Joanna Hogg follows her two-part semi-autobiographical opus The Souvenir with her most enthralling piece to date, a gorgeously composed quasi-ghost story that is ticklishly connected to its precursors.
Tilda Swinton gives a pair of impeccably differentiated performances as filmmaker Julie Hart — perhaps a mature version of the character played by Swinton’s own daughter, Honor Swinton-Byrne, in the Souvenir films – and Julie’s mother, the patrician-yet-touchingly human Rosalind. Mother and daughter have arrived at a mysterious, possibly haunted hotel, accompanied by Rosalind’s dog Louis (who merits high billing in the cast-list), theoretically to celebrate Rosalind’s birthday. Julie’s motivations, however, are more complex: she wants to begin writing a film about her relationship with her mother, while also, on a more submerged level, to come to know this ineffably elusive figure. She is obstructed in the latter not only by Rosalind’s self-containment, which is both charming and confounding, but also by intimations of the supernatural that creep in at the periphery of the action – not to mention an uncooperative receptionist, marvellously played by Carly-Sophia Davies.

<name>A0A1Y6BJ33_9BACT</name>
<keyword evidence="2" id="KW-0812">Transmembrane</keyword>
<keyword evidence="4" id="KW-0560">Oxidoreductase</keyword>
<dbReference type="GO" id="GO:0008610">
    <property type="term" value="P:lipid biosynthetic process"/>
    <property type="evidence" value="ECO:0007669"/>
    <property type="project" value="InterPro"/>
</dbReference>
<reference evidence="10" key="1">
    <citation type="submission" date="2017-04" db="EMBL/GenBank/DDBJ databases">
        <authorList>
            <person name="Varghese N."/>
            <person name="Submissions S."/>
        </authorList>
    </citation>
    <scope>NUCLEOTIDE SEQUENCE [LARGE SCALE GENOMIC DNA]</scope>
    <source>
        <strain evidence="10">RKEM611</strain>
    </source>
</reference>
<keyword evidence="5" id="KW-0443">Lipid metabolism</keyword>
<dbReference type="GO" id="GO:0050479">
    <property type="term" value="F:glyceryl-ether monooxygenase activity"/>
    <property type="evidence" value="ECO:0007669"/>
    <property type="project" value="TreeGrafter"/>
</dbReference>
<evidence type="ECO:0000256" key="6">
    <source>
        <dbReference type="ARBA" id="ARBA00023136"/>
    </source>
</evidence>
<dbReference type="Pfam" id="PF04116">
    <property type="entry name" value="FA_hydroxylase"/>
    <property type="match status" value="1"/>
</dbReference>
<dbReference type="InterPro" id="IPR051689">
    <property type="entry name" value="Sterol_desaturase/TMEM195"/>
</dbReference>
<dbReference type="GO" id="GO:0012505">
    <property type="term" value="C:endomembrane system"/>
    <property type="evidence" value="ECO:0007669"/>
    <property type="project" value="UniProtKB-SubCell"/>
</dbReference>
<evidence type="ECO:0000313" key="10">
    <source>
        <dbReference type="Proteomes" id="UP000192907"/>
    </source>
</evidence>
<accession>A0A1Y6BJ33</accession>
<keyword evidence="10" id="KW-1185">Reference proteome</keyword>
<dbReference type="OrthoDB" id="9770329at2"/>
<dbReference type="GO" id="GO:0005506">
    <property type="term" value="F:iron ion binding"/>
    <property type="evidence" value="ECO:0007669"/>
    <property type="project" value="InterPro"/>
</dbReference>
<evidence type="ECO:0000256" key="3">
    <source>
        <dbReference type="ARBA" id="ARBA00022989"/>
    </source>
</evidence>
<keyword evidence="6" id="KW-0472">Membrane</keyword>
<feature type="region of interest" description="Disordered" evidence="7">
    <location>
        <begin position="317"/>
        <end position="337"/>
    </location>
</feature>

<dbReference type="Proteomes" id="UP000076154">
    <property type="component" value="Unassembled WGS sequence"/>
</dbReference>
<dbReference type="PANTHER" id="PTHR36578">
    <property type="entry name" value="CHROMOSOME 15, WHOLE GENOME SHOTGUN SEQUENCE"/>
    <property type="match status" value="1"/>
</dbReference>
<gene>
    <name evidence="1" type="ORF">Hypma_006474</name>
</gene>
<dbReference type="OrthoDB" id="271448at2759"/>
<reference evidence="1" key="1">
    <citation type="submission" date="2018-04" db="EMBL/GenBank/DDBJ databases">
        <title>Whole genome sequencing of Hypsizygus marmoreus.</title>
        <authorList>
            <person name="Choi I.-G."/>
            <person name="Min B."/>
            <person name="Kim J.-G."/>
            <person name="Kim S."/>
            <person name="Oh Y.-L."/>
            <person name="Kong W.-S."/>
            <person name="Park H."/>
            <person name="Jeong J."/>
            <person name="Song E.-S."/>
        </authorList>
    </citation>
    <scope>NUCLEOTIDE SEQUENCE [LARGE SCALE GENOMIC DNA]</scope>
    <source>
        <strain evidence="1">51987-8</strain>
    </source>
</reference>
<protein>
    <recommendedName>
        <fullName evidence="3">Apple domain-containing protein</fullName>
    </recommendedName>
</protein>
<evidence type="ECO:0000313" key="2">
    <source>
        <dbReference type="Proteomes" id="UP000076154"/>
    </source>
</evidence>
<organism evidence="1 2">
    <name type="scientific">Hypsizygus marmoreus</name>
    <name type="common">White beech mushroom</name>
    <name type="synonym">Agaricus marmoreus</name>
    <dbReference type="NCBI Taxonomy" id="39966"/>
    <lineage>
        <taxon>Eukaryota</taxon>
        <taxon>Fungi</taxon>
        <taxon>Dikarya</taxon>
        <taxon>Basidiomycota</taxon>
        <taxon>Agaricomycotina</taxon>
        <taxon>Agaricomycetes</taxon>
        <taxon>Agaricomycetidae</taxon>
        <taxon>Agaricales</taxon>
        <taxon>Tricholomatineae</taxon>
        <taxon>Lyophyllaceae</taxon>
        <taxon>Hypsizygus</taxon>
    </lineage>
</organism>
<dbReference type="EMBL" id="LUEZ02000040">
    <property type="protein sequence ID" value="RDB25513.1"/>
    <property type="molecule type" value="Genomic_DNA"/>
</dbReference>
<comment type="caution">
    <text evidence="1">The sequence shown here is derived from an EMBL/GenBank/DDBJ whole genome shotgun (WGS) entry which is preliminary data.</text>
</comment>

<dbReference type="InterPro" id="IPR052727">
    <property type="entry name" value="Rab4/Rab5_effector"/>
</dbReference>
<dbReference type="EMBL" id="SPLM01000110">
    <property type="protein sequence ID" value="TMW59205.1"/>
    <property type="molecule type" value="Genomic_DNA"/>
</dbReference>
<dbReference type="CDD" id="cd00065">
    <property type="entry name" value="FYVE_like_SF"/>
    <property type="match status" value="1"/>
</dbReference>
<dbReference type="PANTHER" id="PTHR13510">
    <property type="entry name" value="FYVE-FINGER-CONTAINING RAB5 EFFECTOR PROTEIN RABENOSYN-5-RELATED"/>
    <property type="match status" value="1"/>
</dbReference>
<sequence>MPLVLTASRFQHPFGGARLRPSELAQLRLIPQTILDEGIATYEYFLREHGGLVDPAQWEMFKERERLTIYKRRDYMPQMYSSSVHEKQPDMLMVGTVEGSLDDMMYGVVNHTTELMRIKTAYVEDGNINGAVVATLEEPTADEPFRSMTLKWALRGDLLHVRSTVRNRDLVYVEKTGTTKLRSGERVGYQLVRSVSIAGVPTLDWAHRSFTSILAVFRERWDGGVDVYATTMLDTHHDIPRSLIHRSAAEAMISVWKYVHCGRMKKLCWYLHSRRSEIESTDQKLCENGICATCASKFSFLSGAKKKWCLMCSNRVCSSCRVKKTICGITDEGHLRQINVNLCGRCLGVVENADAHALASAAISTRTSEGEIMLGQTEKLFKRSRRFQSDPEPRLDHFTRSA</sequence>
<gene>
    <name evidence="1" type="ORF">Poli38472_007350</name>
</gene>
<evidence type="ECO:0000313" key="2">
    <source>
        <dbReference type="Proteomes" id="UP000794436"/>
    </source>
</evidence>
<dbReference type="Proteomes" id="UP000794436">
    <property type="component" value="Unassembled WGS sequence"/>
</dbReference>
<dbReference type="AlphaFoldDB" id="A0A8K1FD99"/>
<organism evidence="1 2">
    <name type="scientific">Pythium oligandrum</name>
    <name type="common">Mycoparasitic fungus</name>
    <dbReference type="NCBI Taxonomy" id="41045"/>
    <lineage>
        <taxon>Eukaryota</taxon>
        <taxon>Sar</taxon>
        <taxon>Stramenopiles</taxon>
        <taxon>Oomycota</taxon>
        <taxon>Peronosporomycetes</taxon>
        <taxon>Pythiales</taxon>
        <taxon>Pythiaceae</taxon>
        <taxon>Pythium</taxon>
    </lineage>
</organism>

To reveal more would be unfair, not because anything that happens is particularly unexpected (it isn’t), but because Hogg and Swinton unfurl it with such exquisite poise. From the just-a-little-heightened cinematography – shot on film by Hogg’s regular collaborator Ed Rutherford – to the tantalising Bartók music heard throughout, The Eternal Daughter is a pitch-perfect evocation of a very specific type of British ghost story (perhaps more Margaret Oliphant than M. R. James, for those concerned with such specifics).
It is also, of course, much more besides – chiefly a deeply touching treatise on the relationship between parent and child, one that, contrary to conventional wisdom, seems to grow ever more complicated with age. The film is a quiet kind of masterpiece, haunting in all the best ways.
Words: David Turpin
The Eternal Daughter
Director: Joanna Hogg
Talent: Tilda Swinton, Carly-Sophia Davies
Release Date: November 24